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SOAP APIs vs REST APIs - exploring the differences and similarities between these two approach to web services.
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The effectiveness of loosely or strictly typed languages has always been debated among developers of web applications. APIs are no different.
As soon as SOAP APIs (Simple Object Access Protocol) became the gold standard for companies like Oracle, Sun, and PayPal, there was an equal and opposite reaction a year or so later towards REST APIs from Google, Amazon, and eBay.
Your preferred API format may come down to the complexity of the information you want to send and retrieve, the security with which that information needs to be transferred, or the speed you would prefer the information get to the user.
In this article, we’ll discuss the similarities and differences of a SOAP API vs REST API so you can determine which is the best fit for your needs.
No matter which API format you lean towards, both SOAP and REST have some fundamental similarities:
Despite the resemblance, there is little relation between providing or consuming SOAP and REST APIs.
Despite the fundamental similarities SOAP and REST APIs share, there are many more differences. Your organization’s needs can help you decide which is more advantageous for your use.
Some of the larger differences between the API types:
While some organizations support both SOAP and REST, these differences tend to impact the REST API design. As the more flexible of the two, REST bends to meet the needs of the standards-focused SOAP API.
In short, SOAP and REST are two API formats that answer the question of data transmission from two different points of view.
REST has become the preferred choice for public APIs and open source work that allows other developers to connect and easily use the data. Its lighter architecture and allowance for JSON also leads to the faster performance speeds that mobile app designers covet.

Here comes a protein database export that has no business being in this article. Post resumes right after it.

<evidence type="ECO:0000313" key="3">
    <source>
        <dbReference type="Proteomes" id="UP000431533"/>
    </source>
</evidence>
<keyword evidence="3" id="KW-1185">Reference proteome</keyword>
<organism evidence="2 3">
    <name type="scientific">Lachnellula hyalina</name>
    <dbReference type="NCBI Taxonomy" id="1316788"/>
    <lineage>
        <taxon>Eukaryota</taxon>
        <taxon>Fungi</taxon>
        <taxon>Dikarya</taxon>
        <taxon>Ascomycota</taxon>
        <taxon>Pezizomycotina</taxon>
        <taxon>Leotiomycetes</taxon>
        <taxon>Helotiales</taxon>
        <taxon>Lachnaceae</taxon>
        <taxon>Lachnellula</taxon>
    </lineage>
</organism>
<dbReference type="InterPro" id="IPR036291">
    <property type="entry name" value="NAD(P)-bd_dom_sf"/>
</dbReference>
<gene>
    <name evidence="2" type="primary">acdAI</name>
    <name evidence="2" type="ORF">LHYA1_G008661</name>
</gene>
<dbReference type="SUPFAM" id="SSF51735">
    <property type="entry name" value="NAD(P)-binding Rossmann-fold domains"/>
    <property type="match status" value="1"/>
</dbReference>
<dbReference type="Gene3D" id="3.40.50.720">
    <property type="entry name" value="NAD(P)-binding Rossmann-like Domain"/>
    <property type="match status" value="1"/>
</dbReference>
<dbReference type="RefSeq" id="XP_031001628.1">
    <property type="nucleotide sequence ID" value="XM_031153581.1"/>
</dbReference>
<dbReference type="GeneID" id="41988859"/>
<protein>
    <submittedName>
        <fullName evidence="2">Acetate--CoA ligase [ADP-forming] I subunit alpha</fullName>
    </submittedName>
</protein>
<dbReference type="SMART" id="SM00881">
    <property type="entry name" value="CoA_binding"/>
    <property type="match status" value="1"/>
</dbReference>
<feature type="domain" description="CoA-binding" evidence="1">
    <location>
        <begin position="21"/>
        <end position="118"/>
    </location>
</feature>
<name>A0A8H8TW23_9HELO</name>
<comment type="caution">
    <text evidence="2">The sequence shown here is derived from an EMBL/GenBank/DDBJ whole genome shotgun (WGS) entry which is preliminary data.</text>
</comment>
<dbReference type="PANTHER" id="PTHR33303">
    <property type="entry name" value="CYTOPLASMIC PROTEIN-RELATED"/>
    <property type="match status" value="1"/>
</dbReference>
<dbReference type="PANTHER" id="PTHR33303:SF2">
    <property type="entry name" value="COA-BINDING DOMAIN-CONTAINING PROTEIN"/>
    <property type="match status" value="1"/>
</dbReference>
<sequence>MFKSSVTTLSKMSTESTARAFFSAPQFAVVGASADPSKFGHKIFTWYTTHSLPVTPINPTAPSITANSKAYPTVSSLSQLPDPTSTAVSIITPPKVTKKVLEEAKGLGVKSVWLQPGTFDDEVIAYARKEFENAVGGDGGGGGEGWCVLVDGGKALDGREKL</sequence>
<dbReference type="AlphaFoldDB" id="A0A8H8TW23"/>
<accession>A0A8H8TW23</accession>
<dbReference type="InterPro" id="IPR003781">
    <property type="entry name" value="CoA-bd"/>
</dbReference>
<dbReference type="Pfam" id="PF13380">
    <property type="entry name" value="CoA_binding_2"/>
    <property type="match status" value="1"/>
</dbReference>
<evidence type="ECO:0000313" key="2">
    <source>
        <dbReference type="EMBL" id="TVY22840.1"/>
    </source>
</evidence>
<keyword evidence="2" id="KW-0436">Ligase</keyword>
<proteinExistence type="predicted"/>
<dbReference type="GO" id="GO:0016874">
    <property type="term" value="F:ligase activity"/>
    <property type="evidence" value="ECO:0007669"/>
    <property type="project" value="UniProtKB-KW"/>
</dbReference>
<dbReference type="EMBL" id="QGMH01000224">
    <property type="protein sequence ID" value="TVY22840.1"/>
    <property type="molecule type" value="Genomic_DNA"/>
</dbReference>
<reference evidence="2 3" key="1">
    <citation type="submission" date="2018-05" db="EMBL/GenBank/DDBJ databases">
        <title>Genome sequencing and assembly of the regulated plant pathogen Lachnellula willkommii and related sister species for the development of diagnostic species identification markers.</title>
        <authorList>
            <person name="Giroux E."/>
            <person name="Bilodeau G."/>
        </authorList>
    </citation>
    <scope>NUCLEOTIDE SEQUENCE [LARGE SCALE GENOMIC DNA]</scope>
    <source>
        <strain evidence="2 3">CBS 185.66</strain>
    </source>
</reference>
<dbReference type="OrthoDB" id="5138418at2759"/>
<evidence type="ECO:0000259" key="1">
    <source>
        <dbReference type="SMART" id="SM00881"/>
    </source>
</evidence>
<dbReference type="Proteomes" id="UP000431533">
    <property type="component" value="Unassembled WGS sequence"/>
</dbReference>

Because of SOAP’s acceptance as a standard protocol, it also has advanced security features available via SOAP extensions. SOAP APIs forgo performance speed for higher complexity. Many large enterprises build SOAP APIs specifically for these reasons. However, there are many industry best practices for securing REST APIs, as well.
You may want to consider SOAP if the API consumers (your organization or partners) already have tooling that supports it. For example, C# and Java have advanced SOAP libraries. Similarly, you might need SOAP for its use of typed data and procedures. For example, you can call a remote procedure in SOAP similar to how you call a local procedure.
REST might be your ticket if you prefer JSON, would like a more simple code base that uses HTTP’s GET/POST/DELETE commands, and/or is more scalable, allowing your API to grow as your project does.
REST APIs are a popular convention, but they can be inefficient for some use cases. With a design around specific resources, multiple calls are often needed to support a single use case. Composite APIs are a potential architectural answer that can bundle multiple calls into a single API request.